There seems to be no place to hide these days from massacre and mass destruction of some human beings by another. Our children can be disturbed in their safe haven, so are others in Iraq, Lebanon, East Timor or in Nigeria trying to vote in an election.
We have lost patient with peaceful coexistence and we are ready to dish it out to one another so that somebody can have his way. What can we learn from such tragedies in our localities?
This recent massacre in Virginia Tech touches all of us worldwide but so was Columbine massacre. My own fear is that we see and hear it daily on television and radio happening to others in different countries that we may become less sensitive.
There was the report of a man who released poisonous gas in the subway in Japan trying to kill as many people as he could. So when we hear that it happens elsewhere as ransacking a police station and killing people in Kano, Nigeria, we tend to think that it can not happen in our backyard. For families of those who lost lives to whatever ideologue, the few killed are all they got.
We thought it is only children in Calcutta, Nairobi, or in the ghettos who seek attention by risky behavior claiming they are as good as dead since they have nothing to loose. They joined gangs to belong to a family, brotherhood or for protection missing in their life. The middle class kids have displayed the same deadly behavior in an environment that is not lacking in basic needs.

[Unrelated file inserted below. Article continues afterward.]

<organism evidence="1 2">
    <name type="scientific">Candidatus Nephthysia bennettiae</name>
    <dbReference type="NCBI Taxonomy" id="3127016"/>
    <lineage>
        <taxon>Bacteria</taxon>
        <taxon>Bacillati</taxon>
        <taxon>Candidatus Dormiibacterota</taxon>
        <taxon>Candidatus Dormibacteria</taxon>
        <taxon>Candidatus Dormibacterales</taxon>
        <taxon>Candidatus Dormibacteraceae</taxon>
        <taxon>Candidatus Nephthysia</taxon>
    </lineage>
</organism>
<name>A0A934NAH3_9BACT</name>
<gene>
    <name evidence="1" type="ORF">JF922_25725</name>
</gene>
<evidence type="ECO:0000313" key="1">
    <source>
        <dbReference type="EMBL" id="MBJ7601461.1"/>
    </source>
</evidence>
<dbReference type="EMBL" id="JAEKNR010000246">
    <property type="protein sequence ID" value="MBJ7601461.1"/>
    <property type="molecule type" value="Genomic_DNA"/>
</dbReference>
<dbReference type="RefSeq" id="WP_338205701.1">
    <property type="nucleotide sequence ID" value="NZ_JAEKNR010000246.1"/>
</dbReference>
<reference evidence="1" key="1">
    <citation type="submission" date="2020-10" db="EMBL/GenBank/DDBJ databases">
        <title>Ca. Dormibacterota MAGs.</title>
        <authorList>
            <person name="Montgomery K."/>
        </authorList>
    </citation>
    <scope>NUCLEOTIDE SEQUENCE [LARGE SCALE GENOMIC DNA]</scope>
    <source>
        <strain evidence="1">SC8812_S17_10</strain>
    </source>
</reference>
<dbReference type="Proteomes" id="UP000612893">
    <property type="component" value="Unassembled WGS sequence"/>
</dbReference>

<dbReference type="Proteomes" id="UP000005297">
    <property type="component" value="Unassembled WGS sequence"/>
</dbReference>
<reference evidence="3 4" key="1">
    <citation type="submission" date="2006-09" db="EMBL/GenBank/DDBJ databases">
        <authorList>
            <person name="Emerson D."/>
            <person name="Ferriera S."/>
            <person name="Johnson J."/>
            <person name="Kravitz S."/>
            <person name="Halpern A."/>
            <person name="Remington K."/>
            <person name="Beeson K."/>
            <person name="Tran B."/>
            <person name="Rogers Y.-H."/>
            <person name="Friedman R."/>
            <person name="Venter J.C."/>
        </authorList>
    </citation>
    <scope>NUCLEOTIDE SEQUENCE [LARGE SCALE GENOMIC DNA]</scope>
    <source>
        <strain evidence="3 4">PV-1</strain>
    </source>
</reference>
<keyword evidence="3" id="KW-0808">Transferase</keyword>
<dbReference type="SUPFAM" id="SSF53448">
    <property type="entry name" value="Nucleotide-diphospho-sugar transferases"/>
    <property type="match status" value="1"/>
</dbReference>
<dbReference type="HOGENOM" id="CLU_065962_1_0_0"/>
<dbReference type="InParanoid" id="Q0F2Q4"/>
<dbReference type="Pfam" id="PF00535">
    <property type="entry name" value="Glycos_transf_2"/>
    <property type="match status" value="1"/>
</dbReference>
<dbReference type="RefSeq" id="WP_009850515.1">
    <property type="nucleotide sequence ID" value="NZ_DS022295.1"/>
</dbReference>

n the midst of plenty, many turn out to be lonely or may not fit in with the others. So they do something dramatic to catch our attention. If these were bad kids, they could have been isolated into correctional program but what about those who are well accomplished and could not be detected until it is too late?
A few of us have lost control and it is reflected in our children. If Cho Seung-Hui, at 23 lost control and became a mass murderer on Virginia Tech’s campus, nobody wants to accept his blame. I am sure his parents would call him a good kid. If he felt rejected in a fathom relationship, couldn’t he find someone else, ask his parents or friends he shied away from to find him someone, seek dating service, or seek counsel of others?
He never learned the process of accepting loneliness, or looked up to us as role model. He could have been worried that parents would embarrass him or friends would laugh at him.